Under Billings Example:

Contract Value: $1,000,000
Costs Incurred to Date: $350,000
Costs Remaining: $350,000
Expected Gross Profit: $300,000
% of Completion: Costs Incurred to Date / Total Expected Costs = $350,000 / $700,000 = 50%
Profit Earned to Date: Expected Gross Profit * % of Completion: $300,000 * 50% = $150,000
Billings to Date: $400,000

In this scenario the contractor has incurred costs to date of $350,000 and earned $150,000 in profit. As such, the total revenue to date on the project should be $500,000. However, the contractor has only billed $400,000. If an under-billing provision isn’t taken then the contractor is understating their profitability by $100,000.

What is an ‘Over Billing’?
The opposite of being under billed is being over billed. This commonly means that the contractor has front loaded the billings on a project. If a provision for over-billings isn’t made on the financial statements then they could be overstating their profit.

Over Billings Example:

Using the same figures in the above example, we know that the contractor has incurred costs to date of $350,000 and earned $150,000 in profit. As such, the total revenue to date on the project should be $500,000. However, the contractor has already billed the client for $700,000. If the contractor just records the revenue of $700,000 without an over-billing provision of $200,000 then they are overstating their profit.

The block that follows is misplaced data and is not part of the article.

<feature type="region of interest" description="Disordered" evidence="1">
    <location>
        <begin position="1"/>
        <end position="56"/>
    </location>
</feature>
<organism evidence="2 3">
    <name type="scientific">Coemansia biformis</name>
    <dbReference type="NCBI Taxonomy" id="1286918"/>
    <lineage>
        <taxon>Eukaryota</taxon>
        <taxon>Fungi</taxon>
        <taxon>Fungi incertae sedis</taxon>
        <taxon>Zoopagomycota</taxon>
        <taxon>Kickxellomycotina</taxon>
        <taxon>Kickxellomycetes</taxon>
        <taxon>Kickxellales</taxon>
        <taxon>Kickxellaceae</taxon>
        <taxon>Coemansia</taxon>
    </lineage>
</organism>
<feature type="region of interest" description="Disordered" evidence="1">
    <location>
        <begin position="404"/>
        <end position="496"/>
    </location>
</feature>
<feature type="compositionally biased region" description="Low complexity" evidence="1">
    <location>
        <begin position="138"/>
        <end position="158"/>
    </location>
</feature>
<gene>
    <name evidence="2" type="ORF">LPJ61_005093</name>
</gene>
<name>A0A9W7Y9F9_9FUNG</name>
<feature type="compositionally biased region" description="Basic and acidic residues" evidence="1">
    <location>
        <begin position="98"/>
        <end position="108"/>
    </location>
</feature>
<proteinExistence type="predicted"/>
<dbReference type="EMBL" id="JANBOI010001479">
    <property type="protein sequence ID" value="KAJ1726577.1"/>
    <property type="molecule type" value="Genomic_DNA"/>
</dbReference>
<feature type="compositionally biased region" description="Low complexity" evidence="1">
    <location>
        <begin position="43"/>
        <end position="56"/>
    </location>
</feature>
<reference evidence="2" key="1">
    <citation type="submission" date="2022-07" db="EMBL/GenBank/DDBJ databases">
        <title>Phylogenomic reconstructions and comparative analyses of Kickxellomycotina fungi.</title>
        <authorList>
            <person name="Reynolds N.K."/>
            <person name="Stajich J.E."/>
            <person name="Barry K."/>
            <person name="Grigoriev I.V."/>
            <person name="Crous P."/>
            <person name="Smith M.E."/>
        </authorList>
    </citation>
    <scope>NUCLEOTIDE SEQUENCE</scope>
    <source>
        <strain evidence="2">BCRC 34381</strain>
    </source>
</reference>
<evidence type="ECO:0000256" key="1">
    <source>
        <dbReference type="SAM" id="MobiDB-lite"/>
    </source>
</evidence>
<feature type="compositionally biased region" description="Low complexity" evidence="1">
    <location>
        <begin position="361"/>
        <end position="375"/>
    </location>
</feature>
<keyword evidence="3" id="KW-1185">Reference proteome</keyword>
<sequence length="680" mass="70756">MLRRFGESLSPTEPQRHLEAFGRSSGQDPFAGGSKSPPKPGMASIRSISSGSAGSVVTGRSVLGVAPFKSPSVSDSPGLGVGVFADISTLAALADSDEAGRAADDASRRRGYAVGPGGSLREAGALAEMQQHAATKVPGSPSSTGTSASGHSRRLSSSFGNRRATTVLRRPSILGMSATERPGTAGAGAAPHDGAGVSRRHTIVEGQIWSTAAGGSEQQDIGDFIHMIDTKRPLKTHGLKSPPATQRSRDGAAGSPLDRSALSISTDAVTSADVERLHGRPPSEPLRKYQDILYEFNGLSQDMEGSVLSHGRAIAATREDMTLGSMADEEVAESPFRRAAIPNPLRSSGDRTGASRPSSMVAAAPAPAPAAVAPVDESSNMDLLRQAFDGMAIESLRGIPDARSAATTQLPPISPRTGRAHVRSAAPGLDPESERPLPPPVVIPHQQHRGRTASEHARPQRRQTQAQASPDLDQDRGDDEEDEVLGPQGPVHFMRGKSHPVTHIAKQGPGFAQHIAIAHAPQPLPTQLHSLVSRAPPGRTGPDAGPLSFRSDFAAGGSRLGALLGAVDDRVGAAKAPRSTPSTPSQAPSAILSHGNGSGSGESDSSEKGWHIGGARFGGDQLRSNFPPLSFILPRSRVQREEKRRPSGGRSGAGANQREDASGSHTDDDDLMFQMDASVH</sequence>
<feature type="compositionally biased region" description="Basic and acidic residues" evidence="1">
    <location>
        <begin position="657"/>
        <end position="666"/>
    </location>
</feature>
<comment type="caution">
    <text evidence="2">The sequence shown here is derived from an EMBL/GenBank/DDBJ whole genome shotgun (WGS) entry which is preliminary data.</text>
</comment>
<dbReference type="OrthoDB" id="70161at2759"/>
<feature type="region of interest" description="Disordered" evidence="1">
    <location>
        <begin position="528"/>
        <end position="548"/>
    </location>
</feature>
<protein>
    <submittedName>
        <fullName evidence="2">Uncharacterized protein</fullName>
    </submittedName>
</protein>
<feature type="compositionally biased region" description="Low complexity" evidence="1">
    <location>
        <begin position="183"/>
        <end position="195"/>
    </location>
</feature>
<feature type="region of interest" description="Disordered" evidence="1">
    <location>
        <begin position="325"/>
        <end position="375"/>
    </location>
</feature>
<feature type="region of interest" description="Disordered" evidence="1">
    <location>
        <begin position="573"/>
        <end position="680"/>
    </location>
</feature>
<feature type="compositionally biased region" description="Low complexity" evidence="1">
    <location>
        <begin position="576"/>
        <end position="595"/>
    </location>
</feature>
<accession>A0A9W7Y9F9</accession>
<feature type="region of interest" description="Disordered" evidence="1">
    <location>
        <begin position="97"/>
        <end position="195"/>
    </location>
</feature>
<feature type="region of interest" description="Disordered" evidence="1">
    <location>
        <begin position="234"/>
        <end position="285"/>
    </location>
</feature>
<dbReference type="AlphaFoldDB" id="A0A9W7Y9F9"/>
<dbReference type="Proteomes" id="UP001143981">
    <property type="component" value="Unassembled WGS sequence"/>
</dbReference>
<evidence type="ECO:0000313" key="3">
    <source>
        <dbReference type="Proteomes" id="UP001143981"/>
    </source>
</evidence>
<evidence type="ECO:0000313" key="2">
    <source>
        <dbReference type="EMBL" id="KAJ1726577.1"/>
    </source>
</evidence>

XYZ Contracting

Looking back at the XYZ Contracting example, the surety company wants to confirm that the six months interim profits $300,000 on $1.5M in sales are in fact accurate before agreeing to increase bonding limits off the additional profits. After a thorough review of the Work In Progress report prepared by XYZ Contracting, the surety does in fact determine that XYZ is over-billed by $150,000. This results in the surety adjusting the interim working capital position of XYZ from $800,000 to $650,000. However, despite the adjustment, the adjusted working capital position of $650,000 is deemed sufficient to increase XYZ’s bonding limit from $10M to $12M and the surety now agrees to issue the performance and labour & material payment bonds for the new $6.8M contract.

The Importance of Interim Reporting